In this book, Cees J Hamelink proposes an answer to - how should democratic societies organize cyberspace? - that puts human-rights, rather than profit, at the top of the agenda. He argues that conventional ethical approaches are all seriously flawed. There is a growing volume of moral rules, netiquettes and codes of conduct, but they are of little help in solving the moral dilemmas raised by the new technologies. In this book the author analyzes the inadeqacies of current global governance policies and structures that underpin them, and argues for standards which put justice, human security and freedom first.
Chapter 2: Morality in CyberSpace
Morality in CyberSpace
Old Issues and New Issues
The growth of interactions in CyberSpace raises moral concerns and sometimes even moral panic. This is particularly the case in relation to the distribution of pornographic materials involving children, toddlers and even babies through the Internet. However, not only such extreme cases are causes for concern about sex in CyberSpace.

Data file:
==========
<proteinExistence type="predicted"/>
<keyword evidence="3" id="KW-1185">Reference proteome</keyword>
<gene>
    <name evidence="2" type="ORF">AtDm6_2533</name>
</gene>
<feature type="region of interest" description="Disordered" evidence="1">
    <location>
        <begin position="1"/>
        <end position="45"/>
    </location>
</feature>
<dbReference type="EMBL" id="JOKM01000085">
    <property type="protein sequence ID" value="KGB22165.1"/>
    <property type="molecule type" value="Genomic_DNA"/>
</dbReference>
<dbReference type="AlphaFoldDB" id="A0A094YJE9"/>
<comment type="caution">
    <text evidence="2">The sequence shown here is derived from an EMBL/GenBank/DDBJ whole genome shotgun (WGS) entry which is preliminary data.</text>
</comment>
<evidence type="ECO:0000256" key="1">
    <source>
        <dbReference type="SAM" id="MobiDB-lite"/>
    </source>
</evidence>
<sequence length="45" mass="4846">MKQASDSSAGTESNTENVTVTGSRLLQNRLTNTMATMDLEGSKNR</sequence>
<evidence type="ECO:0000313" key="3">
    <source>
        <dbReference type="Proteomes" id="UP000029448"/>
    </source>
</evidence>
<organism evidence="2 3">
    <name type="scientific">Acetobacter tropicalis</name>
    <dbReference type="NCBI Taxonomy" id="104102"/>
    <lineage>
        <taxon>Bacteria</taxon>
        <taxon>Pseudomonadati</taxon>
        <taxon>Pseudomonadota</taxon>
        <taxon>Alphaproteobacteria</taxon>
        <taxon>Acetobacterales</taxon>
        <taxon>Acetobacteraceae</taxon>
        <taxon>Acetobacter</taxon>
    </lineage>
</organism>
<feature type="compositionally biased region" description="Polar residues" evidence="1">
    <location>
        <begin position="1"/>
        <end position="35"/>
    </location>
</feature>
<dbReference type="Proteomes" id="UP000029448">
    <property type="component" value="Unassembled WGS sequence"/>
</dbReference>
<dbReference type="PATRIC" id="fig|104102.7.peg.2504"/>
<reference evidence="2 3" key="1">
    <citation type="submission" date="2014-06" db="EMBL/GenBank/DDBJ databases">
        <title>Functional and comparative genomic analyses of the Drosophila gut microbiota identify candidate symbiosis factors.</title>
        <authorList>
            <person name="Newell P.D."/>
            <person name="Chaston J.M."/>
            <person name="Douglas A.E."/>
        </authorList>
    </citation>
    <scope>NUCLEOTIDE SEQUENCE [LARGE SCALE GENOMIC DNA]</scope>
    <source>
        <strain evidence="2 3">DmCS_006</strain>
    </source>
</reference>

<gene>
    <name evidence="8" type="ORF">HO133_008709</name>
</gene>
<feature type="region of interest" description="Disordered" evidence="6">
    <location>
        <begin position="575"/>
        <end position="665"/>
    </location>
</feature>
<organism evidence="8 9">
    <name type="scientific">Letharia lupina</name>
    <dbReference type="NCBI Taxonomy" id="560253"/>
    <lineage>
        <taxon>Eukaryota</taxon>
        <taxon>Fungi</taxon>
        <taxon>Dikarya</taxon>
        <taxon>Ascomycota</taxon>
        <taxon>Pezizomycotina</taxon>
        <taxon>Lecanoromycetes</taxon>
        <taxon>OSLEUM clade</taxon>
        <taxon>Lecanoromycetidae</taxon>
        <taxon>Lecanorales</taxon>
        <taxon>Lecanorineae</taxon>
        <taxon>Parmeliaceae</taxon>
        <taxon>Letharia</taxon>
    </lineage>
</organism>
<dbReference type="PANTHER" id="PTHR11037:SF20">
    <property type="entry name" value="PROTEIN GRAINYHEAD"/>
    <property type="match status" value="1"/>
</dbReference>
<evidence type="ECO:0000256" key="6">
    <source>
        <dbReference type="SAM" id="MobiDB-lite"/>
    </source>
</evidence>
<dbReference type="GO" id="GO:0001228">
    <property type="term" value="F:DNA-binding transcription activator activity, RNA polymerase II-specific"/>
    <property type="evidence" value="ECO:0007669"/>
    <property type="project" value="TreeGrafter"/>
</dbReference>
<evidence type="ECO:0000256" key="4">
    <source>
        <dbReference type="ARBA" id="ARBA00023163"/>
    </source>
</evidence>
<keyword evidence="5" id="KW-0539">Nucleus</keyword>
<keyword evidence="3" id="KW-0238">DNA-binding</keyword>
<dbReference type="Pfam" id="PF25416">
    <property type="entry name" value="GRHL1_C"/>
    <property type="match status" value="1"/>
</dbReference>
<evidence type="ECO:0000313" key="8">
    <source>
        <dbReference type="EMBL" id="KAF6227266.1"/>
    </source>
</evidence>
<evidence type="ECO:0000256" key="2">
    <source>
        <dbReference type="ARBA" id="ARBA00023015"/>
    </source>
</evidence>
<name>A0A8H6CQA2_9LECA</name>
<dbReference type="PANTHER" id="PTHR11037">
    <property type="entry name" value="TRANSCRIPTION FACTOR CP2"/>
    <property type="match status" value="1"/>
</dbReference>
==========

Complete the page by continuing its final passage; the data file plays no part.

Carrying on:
Sex sells well, also in CyberSpace. Actually, sex is among the driving forces of Internet growth, as it was with cable television, videocassettes and camcorders. Naughty Linx (an online index of JMR Creations, Boston) reports in 1998 that there were over 28,000 sex sites on the World Wide Web ranging from the Playboy Cyberclub to the Masturbation Home Page. Estimated revenues of sex sites are between ...